Find out how horticulture is helping prisoners get back on the straight and narrow
The state of the UK’s prisons has become a hot topic in recent times, with frequent news of overcrowding, violence and reoffending rates. A recent report from the Prison Reform Trust found that rates of death in prison have almost doubled in the past decade, with levels of self-harm and assault at the highest levels ever recorded.
One prison bucking the trend is HMP Styal in Cheshire. This all-female facility has a variety of initiatives going on behind the scenes to up-skill prisoners to prepare them for life back outside the prison walls.
Among the timetabled sessions for maths and literacy is the opportunity to get involved in horticulture. Depending on where skills are needed, prisoners may find themselves caring for Styal’s outdoor space or getting involved with various different gardening projects. And it’s changing lives.
‘After discovering horticulture at HMP Styal, one former prisoner went on to study for her Horticultural Level 1 certificate and their level two in floristry upon release,’ says Richard Heys, designer and horticultural trainer.
‘She’s now working for a massive garden centre and is a fantastic ambassador, actively promoting her journey of how horticulture helped to turn her life around.’
Designing a show garden
One project at HMP Styal that plants the seed for horticulture sees prisoners design a show garden. For the past seven years, the prison has worked with inmates to create a garden at the RHS Flower Show Tatton Park
to be in the running for an RHS medal.
‘More than 40 women helped us (with fellow designer Audra Bickerdyke) to design a Back to Back Garden for Tatton Park in 2019,’ explains Richard. ‘They put forward their ideas and we worked this into the shape of what became the Equilibrium Garden.’
‘Three prisoners came to the show and helped build the garden. They were all from different backgrounds – one worked in a gym, the others in a kitchen and hairdressing. When we started, they didn’t know the difference between a spade and a shovel, but moving 37 tonnes of soil soon changed that.’
‘Initially, I think it was quite overwhelming to be faced with a plot of bare mud and knowing they needed to build a garden. There were a lot of times they thought they couldn’t do it. But, with a bit of encouragement, they really engaged, working as a team and it was great to see them blossom.’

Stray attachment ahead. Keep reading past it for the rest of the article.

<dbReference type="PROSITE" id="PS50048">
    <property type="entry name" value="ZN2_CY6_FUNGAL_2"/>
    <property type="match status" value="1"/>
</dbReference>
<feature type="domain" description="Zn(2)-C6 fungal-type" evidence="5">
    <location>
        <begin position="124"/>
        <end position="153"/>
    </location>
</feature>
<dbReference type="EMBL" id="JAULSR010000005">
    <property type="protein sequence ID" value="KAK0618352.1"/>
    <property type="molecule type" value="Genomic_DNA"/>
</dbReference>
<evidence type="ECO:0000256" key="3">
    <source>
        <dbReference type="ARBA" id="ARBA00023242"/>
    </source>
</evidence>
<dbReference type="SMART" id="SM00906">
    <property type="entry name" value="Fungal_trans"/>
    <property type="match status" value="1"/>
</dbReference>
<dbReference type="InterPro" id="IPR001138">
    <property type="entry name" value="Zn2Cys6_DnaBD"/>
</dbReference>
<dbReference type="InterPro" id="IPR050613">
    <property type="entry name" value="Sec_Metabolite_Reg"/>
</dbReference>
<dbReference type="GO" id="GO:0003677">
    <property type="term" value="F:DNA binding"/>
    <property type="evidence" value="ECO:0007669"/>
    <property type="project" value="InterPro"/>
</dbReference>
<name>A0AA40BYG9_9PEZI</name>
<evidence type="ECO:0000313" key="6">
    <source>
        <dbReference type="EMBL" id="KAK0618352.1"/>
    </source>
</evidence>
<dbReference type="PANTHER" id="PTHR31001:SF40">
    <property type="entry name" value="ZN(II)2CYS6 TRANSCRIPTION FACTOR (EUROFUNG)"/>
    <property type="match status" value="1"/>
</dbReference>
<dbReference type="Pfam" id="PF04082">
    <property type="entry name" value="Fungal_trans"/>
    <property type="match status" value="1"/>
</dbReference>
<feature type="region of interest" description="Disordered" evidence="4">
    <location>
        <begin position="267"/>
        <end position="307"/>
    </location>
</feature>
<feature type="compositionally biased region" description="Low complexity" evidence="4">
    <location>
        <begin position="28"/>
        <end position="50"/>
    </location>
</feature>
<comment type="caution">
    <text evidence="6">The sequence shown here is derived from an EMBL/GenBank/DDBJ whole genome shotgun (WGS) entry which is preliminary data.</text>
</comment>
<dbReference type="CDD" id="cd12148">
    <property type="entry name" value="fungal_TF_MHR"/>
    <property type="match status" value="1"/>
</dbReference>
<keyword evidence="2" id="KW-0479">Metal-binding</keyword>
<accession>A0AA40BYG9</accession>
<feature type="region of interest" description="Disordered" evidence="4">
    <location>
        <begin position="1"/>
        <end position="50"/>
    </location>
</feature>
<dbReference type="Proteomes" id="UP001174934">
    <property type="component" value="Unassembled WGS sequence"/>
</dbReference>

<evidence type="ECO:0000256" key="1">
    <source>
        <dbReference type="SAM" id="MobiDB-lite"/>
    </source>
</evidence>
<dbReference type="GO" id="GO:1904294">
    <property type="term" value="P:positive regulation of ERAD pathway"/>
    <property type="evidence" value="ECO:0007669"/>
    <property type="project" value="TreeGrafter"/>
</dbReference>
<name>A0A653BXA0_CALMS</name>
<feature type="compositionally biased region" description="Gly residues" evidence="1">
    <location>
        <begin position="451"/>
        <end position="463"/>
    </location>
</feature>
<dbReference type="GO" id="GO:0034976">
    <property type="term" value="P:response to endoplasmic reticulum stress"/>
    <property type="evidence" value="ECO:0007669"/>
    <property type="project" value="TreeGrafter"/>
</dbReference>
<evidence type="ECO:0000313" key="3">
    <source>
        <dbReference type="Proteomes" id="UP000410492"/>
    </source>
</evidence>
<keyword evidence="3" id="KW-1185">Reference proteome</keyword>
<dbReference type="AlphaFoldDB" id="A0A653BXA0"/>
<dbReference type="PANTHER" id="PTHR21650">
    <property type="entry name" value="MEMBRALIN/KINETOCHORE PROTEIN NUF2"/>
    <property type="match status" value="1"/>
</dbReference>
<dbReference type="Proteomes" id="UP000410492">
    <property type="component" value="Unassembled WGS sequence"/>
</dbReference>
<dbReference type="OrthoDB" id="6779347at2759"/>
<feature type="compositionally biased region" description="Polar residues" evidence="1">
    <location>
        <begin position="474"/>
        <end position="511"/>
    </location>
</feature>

Equilibrium was an oriental-themed garden that offered a peaceful and tranquil space to encourage mindful contemplation, rest and meditation. A surrounding bamboo enclosure gave the garden a sense of safety and intimacy, while rocks and paving stones were used throughout the garden to represent mountains climbed in life and milestones reached.
‘It was a garden to promote harmony, balance and tranquillity,’ said Richard. ‘A celebration of what can happen with positive change. The garden looked brilliant and it won an RHS Bronze medal – a fantastic result.’
‘Women who work in the gardens report feeling better in themselves, they’re sleeping better and they feel more confident... it makes a huge difference'
While a show garden may last only a week, the skills and benefits gleaned from horticulture can last a lifetime. Along with learning about different plants and landscaping techniques, the skills learnt through horticulture can boost self-esteem and develop vital interpersonal skills. As Richard explains, gardening behind bars gives women that much-needed boost to succeed.
‘At HMP Styal, women have to do some form of purposeful activity – whether that be work or an education programme,’ he says. ‘For those involved in gardening, it doesn’t mean they’re out there sunbathing. We have 16 acres, seven polytunnels and a huge glasshouse that need to be looked after.’
‘Women who work in the gardens report feeling better in themselves, they’re sleeping better and they feel more confident during social interactions. It makes a huge difference.’
Meet the staff and prisoners at HMP Hull and discover how gardening has helped transform lives.